Is it more difficult for the poor to lead law-abiding lives? To what extent is morality a matter of character or circumstance?
Ed’s parents couldn’t afford to send both Ed and his sister, Gemma, to public school, so they sent only him. Was it a fair decision? Is Gemma’s resentment justified?
Ed helps Nicky get revenge on Jason Fisher by showing him how to hack Jason’s Facebook page. Since Jason intimidated the witnesses to Nicky’s beating into not speaking out against him, is it a justifiable retaliation?
At what point in their journey does Ed begin to think less about himself and more about helping Tanzie and her family?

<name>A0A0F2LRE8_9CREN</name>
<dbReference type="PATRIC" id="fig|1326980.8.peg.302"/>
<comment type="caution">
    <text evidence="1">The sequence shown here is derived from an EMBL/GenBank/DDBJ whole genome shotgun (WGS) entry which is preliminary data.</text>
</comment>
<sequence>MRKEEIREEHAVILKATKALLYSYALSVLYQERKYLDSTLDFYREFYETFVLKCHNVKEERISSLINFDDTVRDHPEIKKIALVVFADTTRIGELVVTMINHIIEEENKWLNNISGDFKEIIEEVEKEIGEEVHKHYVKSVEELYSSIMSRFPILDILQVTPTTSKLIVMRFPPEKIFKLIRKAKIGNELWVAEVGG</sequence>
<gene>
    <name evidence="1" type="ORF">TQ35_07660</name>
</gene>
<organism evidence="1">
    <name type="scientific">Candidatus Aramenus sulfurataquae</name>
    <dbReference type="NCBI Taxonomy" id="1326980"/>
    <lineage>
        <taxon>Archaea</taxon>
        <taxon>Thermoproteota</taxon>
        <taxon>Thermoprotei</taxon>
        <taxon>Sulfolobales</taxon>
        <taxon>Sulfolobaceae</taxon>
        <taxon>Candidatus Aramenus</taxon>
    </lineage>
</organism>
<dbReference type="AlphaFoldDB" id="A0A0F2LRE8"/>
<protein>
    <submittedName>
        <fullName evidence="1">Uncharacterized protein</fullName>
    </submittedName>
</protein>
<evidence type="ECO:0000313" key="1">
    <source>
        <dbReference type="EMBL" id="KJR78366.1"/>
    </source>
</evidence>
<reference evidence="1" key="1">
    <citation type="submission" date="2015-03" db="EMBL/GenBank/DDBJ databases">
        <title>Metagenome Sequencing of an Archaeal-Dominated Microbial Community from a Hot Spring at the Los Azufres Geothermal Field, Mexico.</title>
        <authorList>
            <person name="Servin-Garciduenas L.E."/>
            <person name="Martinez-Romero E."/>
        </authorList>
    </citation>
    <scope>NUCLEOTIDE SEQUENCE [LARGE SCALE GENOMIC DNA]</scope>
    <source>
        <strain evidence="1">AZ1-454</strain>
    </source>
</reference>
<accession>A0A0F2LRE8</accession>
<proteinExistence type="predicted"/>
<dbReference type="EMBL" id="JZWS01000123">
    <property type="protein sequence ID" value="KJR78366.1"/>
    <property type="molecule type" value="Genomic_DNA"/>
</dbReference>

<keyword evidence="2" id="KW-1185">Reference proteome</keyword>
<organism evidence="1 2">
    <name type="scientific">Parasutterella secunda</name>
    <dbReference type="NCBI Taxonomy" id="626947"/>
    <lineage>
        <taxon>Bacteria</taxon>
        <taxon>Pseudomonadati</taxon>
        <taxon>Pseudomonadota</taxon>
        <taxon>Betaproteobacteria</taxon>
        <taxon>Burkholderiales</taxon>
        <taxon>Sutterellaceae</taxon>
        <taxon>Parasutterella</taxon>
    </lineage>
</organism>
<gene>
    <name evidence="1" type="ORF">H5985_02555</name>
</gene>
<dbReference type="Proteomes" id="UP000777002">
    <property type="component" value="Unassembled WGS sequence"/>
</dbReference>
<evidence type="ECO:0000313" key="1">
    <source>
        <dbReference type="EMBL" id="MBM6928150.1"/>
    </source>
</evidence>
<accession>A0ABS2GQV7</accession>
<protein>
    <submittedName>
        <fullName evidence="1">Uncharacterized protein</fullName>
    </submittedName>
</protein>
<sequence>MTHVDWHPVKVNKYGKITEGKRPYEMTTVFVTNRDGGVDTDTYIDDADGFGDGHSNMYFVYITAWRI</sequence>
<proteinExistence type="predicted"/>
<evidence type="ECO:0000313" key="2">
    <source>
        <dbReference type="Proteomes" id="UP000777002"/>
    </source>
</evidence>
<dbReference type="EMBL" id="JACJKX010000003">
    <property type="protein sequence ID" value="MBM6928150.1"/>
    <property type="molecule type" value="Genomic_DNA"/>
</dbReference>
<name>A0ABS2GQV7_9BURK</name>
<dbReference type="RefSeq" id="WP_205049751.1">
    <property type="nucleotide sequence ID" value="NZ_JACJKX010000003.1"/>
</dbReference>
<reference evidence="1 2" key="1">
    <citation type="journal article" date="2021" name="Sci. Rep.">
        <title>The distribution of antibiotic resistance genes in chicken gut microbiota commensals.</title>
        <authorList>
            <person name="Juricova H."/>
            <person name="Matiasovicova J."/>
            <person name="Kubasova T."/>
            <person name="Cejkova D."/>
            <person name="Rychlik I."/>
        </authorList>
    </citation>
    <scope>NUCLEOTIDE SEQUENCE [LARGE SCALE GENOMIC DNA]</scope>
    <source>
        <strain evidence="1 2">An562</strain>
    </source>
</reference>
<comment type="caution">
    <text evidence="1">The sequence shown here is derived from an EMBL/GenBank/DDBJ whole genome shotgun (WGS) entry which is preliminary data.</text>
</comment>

Does Ed’s ignorance mitigate the seriousness of his crime? Should he have spent time in prison, or do you feel he was given a fair sentence?
Jess’s mother “had been right about many things” (p. 166), but she never made her daughter feel loved. As a result, Jess makes it her priority as a mother to make Tanzie and Nicky feel loved. What is something that your parents did right? What is something they did wrong that you hope to rectify if you are or plan to become a parent yourself?
Do you support Jess’s decision to go into debt to pay for Norman’s hospital bills rather than put him to sleep?
Did Ed’s financial success go to his head, or was he self-centered before he was rich? What did he have to learn about himself in order to forgive Jess?